Duke Energy Florida, which provides electricity to large parts of the state’s Big Bend and eastern Panhandle said Tuesday night it expects 100,000 to 200,000 customers to have power outages because of Hurricane Michael. The utility said it based the estimate on a storm-modeling tool that takes into account factors such as wind speed and the magnitude of the storm.
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Municipal utilities say they are sending more than 200 workers from out of state to restore power following Hurricane Michael, and Gov. Rick Scott says investor-owned utilities have 8,000 workers ready to help.
Hurricane Michael as of 11 a.m. had sustained winds of 110 mph and was 335 miles south of Panama City. The storm is expected to hit the Florida Panhandle Wednesday morning.
At the Emergency Operations Center in Tallahassee, Scott said Duke Energy Florida had 5,000 workers ready to deploy and Gulf Power Co. in the Panhandle had 3,000 ready.
“Public power utilities in the Florida Panhandle are bracing for the impacts of Hurricane Michael, which will make landfall sometime Wednesday afternoon as a potential Category 3 hurricane. Currently, the Florida public power utilities of Tallahassee, Havana, Chattahoochee, Quincy and Blountstown are all in the potential impact zone.
In preparation for the storm, the Florida Municipal Electric Association activated the American Public Power Association mutual aid network and, once again, the response from across the country has been tremendous. By tonight, we will have approximately 125 power restoration personnel pre-staged in Tallahassee.
In preparation for Hurricane Michael’s expected arrival to North Florida, OUC is sending 21 employees and 17 trucks on a mutual aid mission to Tallahassee at 12 noon today (October 9) from OUC’s Operations Center – 6003 Pershing Avenue.
We do not know how long they will be gone, however, our employees are prepared to work 16 hour days. The crews include damage assessors with expertise in helping prioritize power restoration as well as five three-man line crews.
Gov. Rick Scott on Monday warned residents of the Panhandle and the Big Bend region to “seriously” plan for the impact of the rapidly developing Hurricane Michael, which is expected to reach Florida by mid-week with maximum sustained winds of 100 mph.
“You’ve got to take care of yourself,” said Scott, sporting his faded Navy baseball cap that has become a hallmark of his past emergency attire, after a briefing at the Bay County Emergency Operations Center in Southport.
Scott said emergency officials are “doing everything they can to get everybody ready.” But, as Michael is expected to bring storm surge, rains, flash flooding and tornadoes, Scott said the storm’s northern speed through the Gulf of Mexico is different from hurricanes that have hit Florida the past couple of years.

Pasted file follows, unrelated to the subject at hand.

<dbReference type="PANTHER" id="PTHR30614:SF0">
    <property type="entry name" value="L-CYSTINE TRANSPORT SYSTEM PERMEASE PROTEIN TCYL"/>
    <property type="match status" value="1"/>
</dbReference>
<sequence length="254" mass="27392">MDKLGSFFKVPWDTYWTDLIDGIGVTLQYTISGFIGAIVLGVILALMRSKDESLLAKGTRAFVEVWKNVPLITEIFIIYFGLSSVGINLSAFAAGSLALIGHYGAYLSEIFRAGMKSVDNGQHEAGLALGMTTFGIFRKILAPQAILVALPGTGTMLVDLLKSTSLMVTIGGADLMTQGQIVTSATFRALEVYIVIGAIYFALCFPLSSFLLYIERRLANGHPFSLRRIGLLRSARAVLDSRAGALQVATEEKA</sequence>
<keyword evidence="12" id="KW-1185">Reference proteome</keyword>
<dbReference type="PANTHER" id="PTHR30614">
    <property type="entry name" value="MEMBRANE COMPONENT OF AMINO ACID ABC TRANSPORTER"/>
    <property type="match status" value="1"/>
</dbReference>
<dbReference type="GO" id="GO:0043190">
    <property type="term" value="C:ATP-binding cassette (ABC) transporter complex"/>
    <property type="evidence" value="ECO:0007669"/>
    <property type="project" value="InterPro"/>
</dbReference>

Amy Zubaly, Executive Director, Florida Municipal Electric Association Regarding Tropical Storm Michael
“Over the course of this past weekend, the Florida Municipal Electric Association was in contact with public power communities across Florida and the Southeast lining up mutual aid crews prepared to assist affected areas of the Florida Panhandle and Big Bend region following what we expect will be Hurricane Michael.
We are bringing hundreds of mutual aid personnel into the City of Tallahassee. Our goal is to have at least 150 crew members pre-staged in Tallahassee tomorrow in advance of the storm’s landfall with the remainder prepared to arrive Thursday. Crews from Lafayette, Louisiana, will travel to Tallahassee tomorrow and will mobilize alongside crews from many of Florida’s public power utilities. Additional crews from several other states and parts of Florida are also standing by. We are also closely monitoring potential needs in Havana, Chattahoochee, Blountstown and Quincy.
During Public Power Week, Oct. 7 – 13, Ocala Electric Utility (OEU) will join with public power utilities across the country to celebrate being “Community Powered,” a recently launched national campaign that communicates the value public power utilities offer their customers and communities.
Community-owned, not-for-profit public power utilities power homes and businesses in 2,000 communities across the U.S. – from small towns to large cities. They safely provide reliable, low-cost electricity to more than 49 million Americans, while protecting the environment.